By Michele Vavonese
By Michele Vavonese

By Michael Miller

On the well-behaved days behind the complex gates,
any eyes can volunteer to play police.

This morning, the man in the ironed jacket
appoints himself in charge for a moment,

his slow sidelong gaze at the boys
who loitered too closely to the woman’s garage

enough to send them sauntering off.
In an instant, it ends. Walking alone, he passes the girls

who kneel on a blanket beside the new Volvo
and stack their Legos: two boxes, not shared,

the pinks and blues like his sisters once hoarded
in the house on another block years ago.

He stops to watch. One girl glances, sees him,
the pulse that quivers through her face an instant review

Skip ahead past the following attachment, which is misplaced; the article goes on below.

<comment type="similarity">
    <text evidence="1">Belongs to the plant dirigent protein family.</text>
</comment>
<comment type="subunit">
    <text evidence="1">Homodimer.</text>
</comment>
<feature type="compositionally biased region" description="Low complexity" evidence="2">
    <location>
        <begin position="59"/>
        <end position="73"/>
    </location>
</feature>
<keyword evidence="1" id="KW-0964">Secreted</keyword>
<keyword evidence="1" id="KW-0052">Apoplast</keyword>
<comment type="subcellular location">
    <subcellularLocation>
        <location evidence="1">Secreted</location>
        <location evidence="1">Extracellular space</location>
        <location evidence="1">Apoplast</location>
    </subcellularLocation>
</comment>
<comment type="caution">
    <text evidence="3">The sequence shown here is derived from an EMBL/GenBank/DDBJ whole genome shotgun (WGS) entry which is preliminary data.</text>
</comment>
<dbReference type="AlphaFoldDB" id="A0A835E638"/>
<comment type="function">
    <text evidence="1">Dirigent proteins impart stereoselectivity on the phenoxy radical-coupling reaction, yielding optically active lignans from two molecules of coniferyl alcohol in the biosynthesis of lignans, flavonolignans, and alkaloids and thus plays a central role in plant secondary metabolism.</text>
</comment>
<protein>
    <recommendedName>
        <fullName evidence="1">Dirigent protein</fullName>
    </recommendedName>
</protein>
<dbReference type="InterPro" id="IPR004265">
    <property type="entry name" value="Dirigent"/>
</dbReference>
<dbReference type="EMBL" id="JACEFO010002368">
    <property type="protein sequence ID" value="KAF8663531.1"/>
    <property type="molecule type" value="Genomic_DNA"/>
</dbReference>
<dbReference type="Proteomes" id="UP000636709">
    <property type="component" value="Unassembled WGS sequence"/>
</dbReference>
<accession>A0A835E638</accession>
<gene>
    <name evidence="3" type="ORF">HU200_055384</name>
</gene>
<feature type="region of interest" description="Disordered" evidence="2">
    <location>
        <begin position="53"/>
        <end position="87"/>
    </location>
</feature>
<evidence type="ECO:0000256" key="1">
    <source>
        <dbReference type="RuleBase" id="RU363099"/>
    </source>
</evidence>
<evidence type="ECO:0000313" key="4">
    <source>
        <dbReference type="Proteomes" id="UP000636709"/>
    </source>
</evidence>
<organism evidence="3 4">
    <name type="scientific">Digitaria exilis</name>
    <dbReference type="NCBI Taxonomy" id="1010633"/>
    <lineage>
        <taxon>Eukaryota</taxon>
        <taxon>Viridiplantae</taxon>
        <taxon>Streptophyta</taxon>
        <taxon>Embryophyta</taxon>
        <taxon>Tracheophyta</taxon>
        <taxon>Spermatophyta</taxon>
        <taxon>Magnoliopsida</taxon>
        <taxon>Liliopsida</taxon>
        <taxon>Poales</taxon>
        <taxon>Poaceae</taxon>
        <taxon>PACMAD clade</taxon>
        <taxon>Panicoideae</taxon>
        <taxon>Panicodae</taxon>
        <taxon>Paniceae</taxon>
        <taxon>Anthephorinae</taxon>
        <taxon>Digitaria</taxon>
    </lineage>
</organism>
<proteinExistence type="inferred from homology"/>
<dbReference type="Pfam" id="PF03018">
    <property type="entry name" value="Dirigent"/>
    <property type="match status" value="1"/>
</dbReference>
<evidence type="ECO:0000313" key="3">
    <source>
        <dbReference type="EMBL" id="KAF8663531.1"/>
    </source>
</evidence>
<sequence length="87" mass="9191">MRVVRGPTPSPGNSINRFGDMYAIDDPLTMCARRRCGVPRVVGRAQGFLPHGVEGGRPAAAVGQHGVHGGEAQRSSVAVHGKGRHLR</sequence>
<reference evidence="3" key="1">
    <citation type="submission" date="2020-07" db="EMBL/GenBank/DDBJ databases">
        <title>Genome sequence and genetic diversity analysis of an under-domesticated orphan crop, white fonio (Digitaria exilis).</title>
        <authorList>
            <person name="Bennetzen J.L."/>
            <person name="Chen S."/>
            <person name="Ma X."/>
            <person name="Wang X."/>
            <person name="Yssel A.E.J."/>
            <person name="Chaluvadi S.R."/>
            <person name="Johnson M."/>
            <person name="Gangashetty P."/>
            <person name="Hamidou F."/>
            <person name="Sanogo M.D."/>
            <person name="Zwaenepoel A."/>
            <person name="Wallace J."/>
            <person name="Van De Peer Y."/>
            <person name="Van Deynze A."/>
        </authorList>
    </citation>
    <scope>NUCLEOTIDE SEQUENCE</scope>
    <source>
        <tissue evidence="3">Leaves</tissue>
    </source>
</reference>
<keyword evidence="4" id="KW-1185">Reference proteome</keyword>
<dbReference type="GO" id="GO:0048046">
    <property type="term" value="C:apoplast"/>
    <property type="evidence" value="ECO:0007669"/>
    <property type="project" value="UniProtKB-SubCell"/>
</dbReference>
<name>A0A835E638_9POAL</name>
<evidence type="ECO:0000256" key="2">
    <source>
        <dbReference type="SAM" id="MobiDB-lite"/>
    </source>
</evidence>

of his dark jacket, anonymity, stare.
They leave the Legos in place, duck past the car.

The small one speaks to a shadow through the door.
The man walks on, faster, the neighborhood filled

with the remnants of last week—wreaths left out
for recycling, extensions, unplugged Santas.

The trimmed lawns, the thresholds lay down their rules.
This year will pay the same price for resolution as the last.

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